Finally got to work on the workbench again. It has only been 3 days, but felt like an eternity as I went in and out of the garage to do various things and saw that wood pile looking all forlorn and neglected.
Set up the 10″ compound miter saw we got from Harbor Freight (2 years ago in Texas) and have been hauling around new in the box ever since. A lot of people out there dis anything from Harbor Freight, but I have found that while their tools lack a certain something contained in tools from Stanley, etc., they get the job done and don’t cost a mortgage payment do to so. I have a huge three-piece all metal tool chest and it is just the bees knees. We also have some small clamps and hand tools (a palm sander, levels, etc.) and while they don’t have any frills or bells or whistles, they work, they were cheap and if it breaks, Harbor Freight will replace it for me. We took a Jedi leap of faith with the miter saw at about $100 because we moved out of state (waaaay out of state) a few months after the purchase and never opened it…but that’s another story. At any rate, today at long last I unpacked it and I was happy to find it looked clean as a whistle. I set up the plastic saw horses (boy, that’s going to be another project, and soon…we’ve dragged these things around for about 10 years now and they are just about worn out) and ladder to make a make-shift miter saw table. A few Deckmate screws with washers locked the saw down to a piece of OSB I found in shed (thank you again, previous owners!) and a few F-clamps locked the whole thing down to the ladder. I was surprised at how strudy the setup felt. With the stock carbide tipped blade, the miter saw chewed through the 2x4s like a hot knife through butter. It was slick as all get out and made cutting all those planks fun.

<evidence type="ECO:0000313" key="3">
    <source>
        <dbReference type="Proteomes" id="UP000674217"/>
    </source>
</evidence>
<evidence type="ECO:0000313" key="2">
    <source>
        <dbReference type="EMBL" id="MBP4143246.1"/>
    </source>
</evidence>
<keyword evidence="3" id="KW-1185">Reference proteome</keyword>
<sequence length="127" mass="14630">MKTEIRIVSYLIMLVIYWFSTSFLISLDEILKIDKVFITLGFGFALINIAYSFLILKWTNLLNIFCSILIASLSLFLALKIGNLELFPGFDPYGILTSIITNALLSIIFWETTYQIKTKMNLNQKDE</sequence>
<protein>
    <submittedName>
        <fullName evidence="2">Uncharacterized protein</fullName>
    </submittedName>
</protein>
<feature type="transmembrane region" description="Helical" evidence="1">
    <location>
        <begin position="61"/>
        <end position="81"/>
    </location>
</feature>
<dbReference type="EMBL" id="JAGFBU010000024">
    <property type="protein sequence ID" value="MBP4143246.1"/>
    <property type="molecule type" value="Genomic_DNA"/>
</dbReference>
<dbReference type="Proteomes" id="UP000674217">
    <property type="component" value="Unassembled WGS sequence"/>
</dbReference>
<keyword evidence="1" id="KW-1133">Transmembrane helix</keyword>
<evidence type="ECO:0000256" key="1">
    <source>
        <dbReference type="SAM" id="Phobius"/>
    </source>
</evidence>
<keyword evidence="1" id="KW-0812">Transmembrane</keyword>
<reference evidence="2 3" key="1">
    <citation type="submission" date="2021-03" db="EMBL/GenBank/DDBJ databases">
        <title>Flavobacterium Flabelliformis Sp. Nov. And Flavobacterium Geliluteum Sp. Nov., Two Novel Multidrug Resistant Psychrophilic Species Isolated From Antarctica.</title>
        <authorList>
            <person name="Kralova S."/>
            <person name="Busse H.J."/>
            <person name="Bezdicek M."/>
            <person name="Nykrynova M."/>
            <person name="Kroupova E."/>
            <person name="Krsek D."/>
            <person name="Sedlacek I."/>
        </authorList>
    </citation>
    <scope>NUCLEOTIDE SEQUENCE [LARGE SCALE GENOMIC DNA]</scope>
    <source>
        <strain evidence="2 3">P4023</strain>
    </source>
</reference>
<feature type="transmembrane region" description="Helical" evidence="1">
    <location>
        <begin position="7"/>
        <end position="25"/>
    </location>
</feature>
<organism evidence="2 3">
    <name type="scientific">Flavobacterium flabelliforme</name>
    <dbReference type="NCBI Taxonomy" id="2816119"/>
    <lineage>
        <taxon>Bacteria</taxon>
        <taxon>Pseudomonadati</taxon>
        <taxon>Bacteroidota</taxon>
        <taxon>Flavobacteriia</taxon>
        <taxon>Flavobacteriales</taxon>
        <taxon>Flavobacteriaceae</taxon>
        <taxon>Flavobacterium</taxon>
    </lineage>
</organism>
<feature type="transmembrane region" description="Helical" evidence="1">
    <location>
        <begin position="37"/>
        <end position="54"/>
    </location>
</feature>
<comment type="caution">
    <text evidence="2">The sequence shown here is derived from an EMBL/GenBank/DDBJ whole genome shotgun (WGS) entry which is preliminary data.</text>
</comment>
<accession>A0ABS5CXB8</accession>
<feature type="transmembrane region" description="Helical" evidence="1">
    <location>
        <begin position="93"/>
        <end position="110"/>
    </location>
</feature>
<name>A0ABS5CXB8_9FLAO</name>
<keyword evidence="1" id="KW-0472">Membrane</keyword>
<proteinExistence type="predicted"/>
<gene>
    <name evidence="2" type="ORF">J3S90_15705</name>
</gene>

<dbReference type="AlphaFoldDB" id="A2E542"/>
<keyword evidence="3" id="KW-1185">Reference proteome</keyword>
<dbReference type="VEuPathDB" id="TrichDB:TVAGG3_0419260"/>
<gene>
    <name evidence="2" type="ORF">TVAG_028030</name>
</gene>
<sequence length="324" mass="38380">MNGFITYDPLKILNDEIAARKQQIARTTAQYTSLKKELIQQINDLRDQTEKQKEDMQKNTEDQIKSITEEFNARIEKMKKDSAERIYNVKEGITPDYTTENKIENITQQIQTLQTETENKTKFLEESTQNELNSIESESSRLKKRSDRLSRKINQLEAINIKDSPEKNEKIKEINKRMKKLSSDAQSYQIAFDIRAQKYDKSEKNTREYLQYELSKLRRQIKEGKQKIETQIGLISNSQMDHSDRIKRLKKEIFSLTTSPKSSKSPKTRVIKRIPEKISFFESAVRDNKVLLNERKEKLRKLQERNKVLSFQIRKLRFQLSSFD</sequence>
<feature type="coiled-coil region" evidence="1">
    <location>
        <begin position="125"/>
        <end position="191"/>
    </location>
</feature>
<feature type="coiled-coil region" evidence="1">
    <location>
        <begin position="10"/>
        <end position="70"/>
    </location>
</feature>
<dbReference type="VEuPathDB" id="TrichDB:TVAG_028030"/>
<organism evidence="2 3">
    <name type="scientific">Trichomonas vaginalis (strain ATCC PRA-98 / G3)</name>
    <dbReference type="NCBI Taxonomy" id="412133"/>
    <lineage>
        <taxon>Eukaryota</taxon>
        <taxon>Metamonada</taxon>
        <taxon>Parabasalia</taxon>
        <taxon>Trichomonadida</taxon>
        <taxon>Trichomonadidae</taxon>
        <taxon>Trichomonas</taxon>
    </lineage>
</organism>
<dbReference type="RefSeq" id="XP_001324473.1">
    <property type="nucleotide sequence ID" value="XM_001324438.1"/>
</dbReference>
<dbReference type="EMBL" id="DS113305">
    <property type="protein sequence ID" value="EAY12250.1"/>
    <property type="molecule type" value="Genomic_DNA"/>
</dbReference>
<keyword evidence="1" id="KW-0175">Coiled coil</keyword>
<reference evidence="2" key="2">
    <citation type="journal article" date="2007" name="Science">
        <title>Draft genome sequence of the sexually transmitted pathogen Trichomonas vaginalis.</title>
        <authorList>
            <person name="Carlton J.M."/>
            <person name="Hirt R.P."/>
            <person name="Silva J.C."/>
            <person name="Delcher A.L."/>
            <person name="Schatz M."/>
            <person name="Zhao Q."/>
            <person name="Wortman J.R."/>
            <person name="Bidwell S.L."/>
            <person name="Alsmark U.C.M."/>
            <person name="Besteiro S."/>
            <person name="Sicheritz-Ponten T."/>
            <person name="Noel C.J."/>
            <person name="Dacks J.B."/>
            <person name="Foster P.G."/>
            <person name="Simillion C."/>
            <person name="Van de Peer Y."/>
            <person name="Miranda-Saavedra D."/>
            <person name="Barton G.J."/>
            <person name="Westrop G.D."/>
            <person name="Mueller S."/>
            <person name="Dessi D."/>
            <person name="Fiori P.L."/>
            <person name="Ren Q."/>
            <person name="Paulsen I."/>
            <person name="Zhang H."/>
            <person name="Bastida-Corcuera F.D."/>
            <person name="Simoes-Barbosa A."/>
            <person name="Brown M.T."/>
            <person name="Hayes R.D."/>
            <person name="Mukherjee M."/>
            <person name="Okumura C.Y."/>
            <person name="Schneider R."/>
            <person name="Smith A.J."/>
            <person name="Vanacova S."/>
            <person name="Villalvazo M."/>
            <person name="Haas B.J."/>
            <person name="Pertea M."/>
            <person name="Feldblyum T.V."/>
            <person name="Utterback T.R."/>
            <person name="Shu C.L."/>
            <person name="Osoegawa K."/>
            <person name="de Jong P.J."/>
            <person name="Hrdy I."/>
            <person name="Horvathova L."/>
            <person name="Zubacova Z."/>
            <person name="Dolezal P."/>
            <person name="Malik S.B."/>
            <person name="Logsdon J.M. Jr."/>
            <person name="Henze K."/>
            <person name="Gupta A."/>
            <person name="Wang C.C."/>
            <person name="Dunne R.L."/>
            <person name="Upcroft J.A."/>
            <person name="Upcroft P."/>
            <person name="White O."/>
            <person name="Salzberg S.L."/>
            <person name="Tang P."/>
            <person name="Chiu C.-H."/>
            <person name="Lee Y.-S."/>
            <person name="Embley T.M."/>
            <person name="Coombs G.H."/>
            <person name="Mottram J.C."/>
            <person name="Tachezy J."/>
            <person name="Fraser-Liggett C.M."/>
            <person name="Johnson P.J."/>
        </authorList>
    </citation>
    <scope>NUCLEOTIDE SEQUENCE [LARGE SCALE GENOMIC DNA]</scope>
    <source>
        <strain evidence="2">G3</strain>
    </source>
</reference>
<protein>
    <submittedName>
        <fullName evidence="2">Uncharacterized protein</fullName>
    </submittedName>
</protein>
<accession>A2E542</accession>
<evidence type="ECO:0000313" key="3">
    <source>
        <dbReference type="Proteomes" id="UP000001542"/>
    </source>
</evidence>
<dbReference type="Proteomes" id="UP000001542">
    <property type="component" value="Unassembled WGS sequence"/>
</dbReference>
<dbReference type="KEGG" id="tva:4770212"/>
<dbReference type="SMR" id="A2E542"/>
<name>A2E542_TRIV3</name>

I had already decided that the bench was going to be 6 feet in length. I originally wanted 8 feet, as that was the amount of space I have to work with on the side wall where my shop is…but, if I did that, there would be no room for a router/miter saw rolling table I have plans for—or a scrap bin. So, I cut off 2 feet of the bench and have plenty of space now (and a little extra for storing the snowblower in winter).
I also will be slicing off 1/2″ with the circular saw on the width of the 2x4s to make a nice flat, crisp edge for the top. That will come next. First, I cut all my 2x4s to 73″, an inch longer than I want. This way, I have some wiggle room when trying to get everything lined up just right. I was able to cut off most of the knots and bad wood, and even a few spots that were a bit warped. I was left with 16 nicely sliced 2x4s, all the same length and stacked and marked with which side will be the top.
That was all the time I had for today. I was able to get my new (from Father’s Day) block plane de-greased, cleaned, sharpened and ready to rock. Now both my Groz planes (I know, not the best out there, but the best I could afford and you know what, coming from next to no experience at this, I’m pretty happy with the quality so far—now that I’ve put a few hours into cleaning and sharpening them that is) are ready to go. I tested the #4 (I used the Scary Sharp method that’s floating around the internet) on a piece of poplar today and man, it was a sweet sweet feeling seeing that slice of wood curl up out of the mouth of my plane. Clamping makes all the difference in the world. It’s hard to describe that sense of…joy? amazement? fascination? excitement? all of the above? which comes with getting a plane tuned, taking a swipe on some wood and getting the total sensory package—the sound of the razor edge slicing through the wood, the smell of the fresh wood, the sight of seeing that thin wood shaving curl up on itself and look like a mini roll of toilet paper…it is just awesome.